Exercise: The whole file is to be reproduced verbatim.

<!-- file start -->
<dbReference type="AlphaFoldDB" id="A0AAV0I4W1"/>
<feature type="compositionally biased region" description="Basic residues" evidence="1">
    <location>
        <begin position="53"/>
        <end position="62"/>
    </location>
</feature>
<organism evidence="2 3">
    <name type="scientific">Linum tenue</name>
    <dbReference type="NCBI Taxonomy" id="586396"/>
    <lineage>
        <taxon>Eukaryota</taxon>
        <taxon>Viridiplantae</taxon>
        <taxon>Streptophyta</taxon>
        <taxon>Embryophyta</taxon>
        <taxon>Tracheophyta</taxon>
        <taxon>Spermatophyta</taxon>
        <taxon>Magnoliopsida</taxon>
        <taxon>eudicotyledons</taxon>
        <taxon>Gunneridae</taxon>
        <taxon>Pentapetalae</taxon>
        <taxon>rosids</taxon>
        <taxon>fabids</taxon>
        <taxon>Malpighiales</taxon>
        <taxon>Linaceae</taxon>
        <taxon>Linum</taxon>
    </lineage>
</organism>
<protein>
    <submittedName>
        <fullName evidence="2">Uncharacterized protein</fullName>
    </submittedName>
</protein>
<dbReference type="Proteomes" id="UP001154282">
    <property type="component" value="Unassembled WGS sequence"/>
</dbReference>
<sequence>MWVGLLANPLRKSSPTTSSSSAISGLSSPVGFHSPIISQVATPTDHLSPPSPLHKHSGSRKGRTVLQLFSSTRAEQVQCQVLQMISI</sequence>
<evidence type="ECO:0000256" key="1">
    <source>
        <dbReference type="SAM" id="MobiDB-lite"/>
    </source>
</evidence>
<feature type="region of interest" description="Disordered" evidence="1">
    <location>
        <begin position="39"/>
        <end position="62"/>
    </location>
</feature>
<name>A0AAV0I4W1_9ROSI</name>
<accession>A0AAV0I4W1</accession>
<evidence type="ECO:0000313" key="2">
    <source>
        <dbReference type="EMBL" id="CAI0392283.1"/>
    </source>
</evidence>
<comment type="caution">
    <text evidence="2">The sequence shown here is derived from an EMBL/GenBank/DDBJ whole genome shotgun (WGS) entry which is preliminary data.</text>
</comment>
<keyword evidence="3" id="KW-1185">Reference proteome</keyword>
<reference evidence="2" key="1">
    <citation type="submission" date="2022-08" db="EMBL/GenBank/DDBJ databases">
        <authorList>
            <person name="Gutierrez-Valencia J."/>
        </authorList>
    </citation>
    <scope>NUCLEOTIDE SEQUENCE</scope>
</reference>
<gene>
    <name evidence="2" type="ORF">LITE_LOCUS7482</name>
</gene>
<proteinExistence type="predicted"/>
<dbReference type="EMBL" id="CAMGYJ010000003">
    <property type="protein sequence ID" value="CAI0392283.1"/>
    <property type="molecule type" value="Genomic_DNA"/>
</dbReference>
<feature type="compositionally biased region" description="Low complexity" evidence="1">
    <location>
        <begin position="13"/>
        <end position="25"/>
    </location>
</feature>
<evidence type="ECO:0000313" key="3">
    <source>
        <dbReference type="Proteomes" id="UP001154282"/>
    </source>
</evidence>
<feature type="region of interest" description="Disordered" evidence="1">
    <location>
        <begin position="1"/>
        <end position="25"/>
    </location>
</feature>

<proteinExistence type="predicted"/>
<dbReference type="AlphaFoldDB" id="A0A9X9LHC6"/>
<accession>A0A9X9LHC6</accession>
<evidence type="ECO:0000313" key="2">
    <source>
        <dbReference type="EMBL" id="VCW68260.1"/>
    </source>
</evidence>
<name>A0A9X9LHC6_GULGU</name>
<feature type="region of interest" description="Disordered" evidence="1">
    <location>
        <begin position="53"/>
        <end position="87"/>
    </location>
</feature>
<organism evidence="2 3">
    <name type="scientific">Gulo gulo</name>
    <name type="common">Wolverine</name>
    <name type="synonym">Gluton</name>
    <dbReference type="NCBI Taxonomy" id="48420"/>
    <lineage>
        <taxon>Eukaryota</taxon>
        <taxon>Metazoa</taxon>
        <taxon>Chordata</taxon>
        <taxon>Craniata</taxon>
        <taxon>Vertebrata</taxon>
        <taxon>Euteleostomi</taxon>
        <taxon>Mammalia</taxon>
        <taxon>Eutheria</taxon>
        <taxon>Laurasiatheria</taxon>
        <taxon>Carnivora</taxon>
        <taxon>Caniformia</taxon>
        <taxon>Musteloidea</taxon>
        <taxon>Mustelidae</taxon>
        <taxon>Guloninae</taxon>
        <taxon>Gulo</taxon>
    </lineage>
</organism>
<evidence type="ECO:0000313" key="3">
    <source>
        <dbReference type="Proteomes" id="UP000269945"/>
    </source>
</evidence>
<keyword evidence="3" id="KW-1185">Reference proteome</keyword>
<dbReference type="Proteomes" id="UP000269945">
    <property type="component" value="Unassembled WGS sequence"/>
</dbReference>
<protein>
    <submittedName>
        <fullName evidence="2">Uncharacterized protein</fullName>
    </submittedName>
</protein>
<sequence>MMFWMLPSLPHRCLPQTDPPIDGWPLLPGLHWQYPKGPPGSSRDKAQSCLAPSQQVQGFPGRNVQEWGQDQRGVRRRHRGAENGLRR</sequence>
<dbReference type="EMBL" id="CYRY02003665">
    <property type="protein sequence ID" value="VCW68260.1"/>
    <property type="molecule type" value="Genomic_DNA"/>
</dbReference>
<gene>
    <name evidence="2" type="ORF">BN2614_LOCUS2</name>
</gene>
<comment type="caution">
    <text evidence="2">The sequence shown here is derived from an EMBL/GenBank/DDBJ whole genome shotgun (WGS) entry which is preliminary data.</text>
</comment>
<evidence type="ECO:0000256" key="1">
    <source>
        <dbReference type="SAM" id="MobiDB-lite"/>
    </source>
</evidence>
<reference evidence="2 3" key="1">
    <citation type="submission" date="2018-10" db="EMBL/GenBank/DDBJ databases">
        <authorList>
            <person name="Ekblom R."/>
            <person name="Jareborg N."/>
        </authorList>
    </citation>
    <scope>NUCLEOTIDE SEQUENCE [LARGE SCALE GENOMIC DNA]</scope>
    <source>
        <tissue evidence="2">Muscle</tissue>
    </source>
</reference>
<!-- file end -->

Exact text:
<dbReference type="AlphaFoldDB" id="A0AAV0I4W1"/>
<feature type="compositionally biased region" description="Basic residues" evidence="1">
    <location>
        <begin position="53"/>
        <end position="62"/>
    </location>
</feature>
<organism evidence="2 3">
    <name type="scientific">Linum tenue</name>
    <dbReference type="NCBI Taxonomy" id="586396"/>
    <lineage>
        <taxon>Eukaryota</taxon>
        <taxon>Viridiplantae</taxon>
        <taxon>Streptophyta</taxon>
        <taxon>Embryophyta</taxon>
        <taxon>Tracheophyta</taxon>
        <taxon>Spermatophyta</taxon>
        <taxon>Magnoliopsida</taxon>
        <taxon>eudicotyledons</taxon>
        <taxon>Gunneridae</taxon>
        <taxon>Pentapetalae</taxon>
        <taxon>rosids</taxon>
        <taxon>fabids</taxon>
        <taxon>Malpighiales</taxon>
        <taxon>Linaceae</taxon>
        <taxon>Linum</taxon>
    </lineage>
</organism>
<protein>
    <submittedName>
        <fullName evidence="2">Uncharacterized protein</fullName>
    </submittedName>
</protein>
<dbReference type="Proteomes" id="UP001154282">
    <property type="component" value="Unassembled WGS sequence"/>
</dbReference>
<sequence>MWVGLLANPLRKSSPTTSSSSAISGLSSPVGFHSPIISQVATPTDHLSPPSPLHKHSGSRKGRTVLQLFSSTRAEQVQCQVLQMISI</sequence>
<evidence type="ECO:0000256" key="1">
    <source>
        <dbReference type="SAM" id="MobiDB-lite"/>
    </source>
</evidence>
<feature type="region of interest" description="Disordered" evidence="1">
    <location>
        <begin position="39"/>
        <end position="62"/>
    </location>
</feature>
<name>A0AAV0I4W1_9ROSI</name>
<accession>A0AAV0I4W1</accession>
<evidence type="ECO:0000313" key="2">
    <source>
        <dbReference type="EMBL" id="CAI0392283.1"/>
    </source>
</evidence>
<comment type="caution">
    <text evidence="2">The sequence shown here is derived from an EMBL/GenBank/DDBJ whole genome shotgun (WGS) entry which is preliminary data.</text>
</comment>
<keyword evidence="3" id="KW-1185">Reference proteome</keyword>
<reference evidence="2" key="1">
    <citation type="submission" date="2022-08" db="EMBL/GenBank/DDBJ databases">
        <authorList>
            <person name="Gutierrez-Valencia J."/>
        </authorList>
    </citation>
    <scope>NUCLEOTIDE SEQUENCE</scope>
</reference>
<gene>
    <name evidence="2" type="ORF">LITE_LOCUS7482</name>
</gene>
<proteinExistence type="predicted"/>
<dbReference type="EMBL" id="CAMGYJ010000003">
    <property type="protein sequence ID" value="CAI0392283.1"/>
    <property type="molecule type" value="Genomic_DNA"/>
</dbReference>
<feature type="compositionally biased region" description="Low complexity" evidence="1">
    <location>
        <begin position="13"/>
        <end position="25"/>
    </location>
</feature>
<evidence type="ECO:0000313" key="3">
    <source>
        <dbReference type="Proteomes" id="UP001154282"/>
    </source>
</evidence>
<feature type="region of interest" description="Disordered" evidence="1">
    <location>
        <begin position="1"/>
        <end position="25"/>
    </location>
</feature>

<proteinExistence type="predicted"/>
<dbReference type="AlphaFoldDB" id="A0A9X9LHC6"/>
<accession>A0A9X9LHC6</accession>
<evidence type="ECO:0000313" key="2">
    <source>
        <dbReference type="EMBL" id="VCW68260.1"/>
    </source>
</evidence>
<name>A0A9X9LHC6_GULGU</name>
<feature type="region of interest" description="Disordered" evidence="1">
    <location>
        <begin position="53"/>
        <end position="87"/>
    </location>
</feature>
<organism evidence="2 3">
    <name type="scientific">Gulo gulo</name>
    <name type="common">Wolverine</name>
    <name type="synonym">Gluton</name>
    <dbReference type="NCBI Taxonomy" id="48420"/>
    <lineage>
        <taxon>Eukaryota</taxon>
        <taxon>Metazoa</taxon>
        <taxon>Chordata</taxon>
        <taxon>Craniata</taxon>
        <taxon>Vertebrata</taxon>
        <taxon>Euteleostomi</taxon>
        <taxon>Mammalia</taxon>
        <taxon>Eutheria</taxon>
        <taxon>Laurasiatheria</taxon>
        <taxon>Carnivora</taxon>
        <taxon>Caniformia</taxon>
        <taxon>Musteloidea</taxon>
        <taxon>Mustelidae</taxon>
        <taxon>Guloninae</taxon>
        <taxon>Gulo</taxon>
    </lineage>
</organism>
<evidence type="ECO:0000313" key="3">
    <source>
        <dbReference type="Proteomes" id="UP000269945"/>
    </source>
</evidence>
<keyword evidence="3" id="KW-1185">Reference proteome</keyword>
<dbReference type="Proteomes" id="UP000269945">
    <property type="component" value="Unassembled WGS sequence"/>
</dbReference>
<protein>
    <submittedName>
        <fullName evidence="2">Uncharacterized protein</fullName>
    </submittedName>
</protein>
<sequence>MMFWMLPSLPHRCLPQTDPPIDGWPLLPGLHWQYPKGPPGSSRDKAQSCLAPSQQVQGFPGRNVQEWGQDQRGVRRRHRGAENGLRR</sequence>
<dbReference type="EMBL" id="CYRY02003665">
    <property type="protein sequence ID" value="VCW68260.1"/>
    <property type="molecule type" value="Genomic_DNA"/>
</dbReference>
<gene>
    <name evidence="2" type="ORF">BN2614_LOCUS2</name>
</gene>
<comment type="caution">
    <text evidence="2">The sequence shown here is derived from an EMBL/GenBank/DDBJ whole genome shotgun (WGS) entry which is preliminary data.</text>
</comment>
<evidence type="ECO:0000256" key="1">
    <source>
        <dbReference type="SAM" id="MobiDB-lite"/>
    </source>
</evidence>
<reference evidence="2 3" key="1">
    <citation type="submission" date="2018-10" db="EMBL/GenBank/DDBJ databases">
        <authorList>
            <person name="Ekblom R."/>
            <person name="Jareborg N."/>
        </authorList>
    </citation>
    <scope>NUCLEOTIDE SEQUENCE [LARGE SCALE GENOMIC DNA]</scope>
    <source>
        <tissue evidence="2">Muscle</tissue>
    </source>
</reference>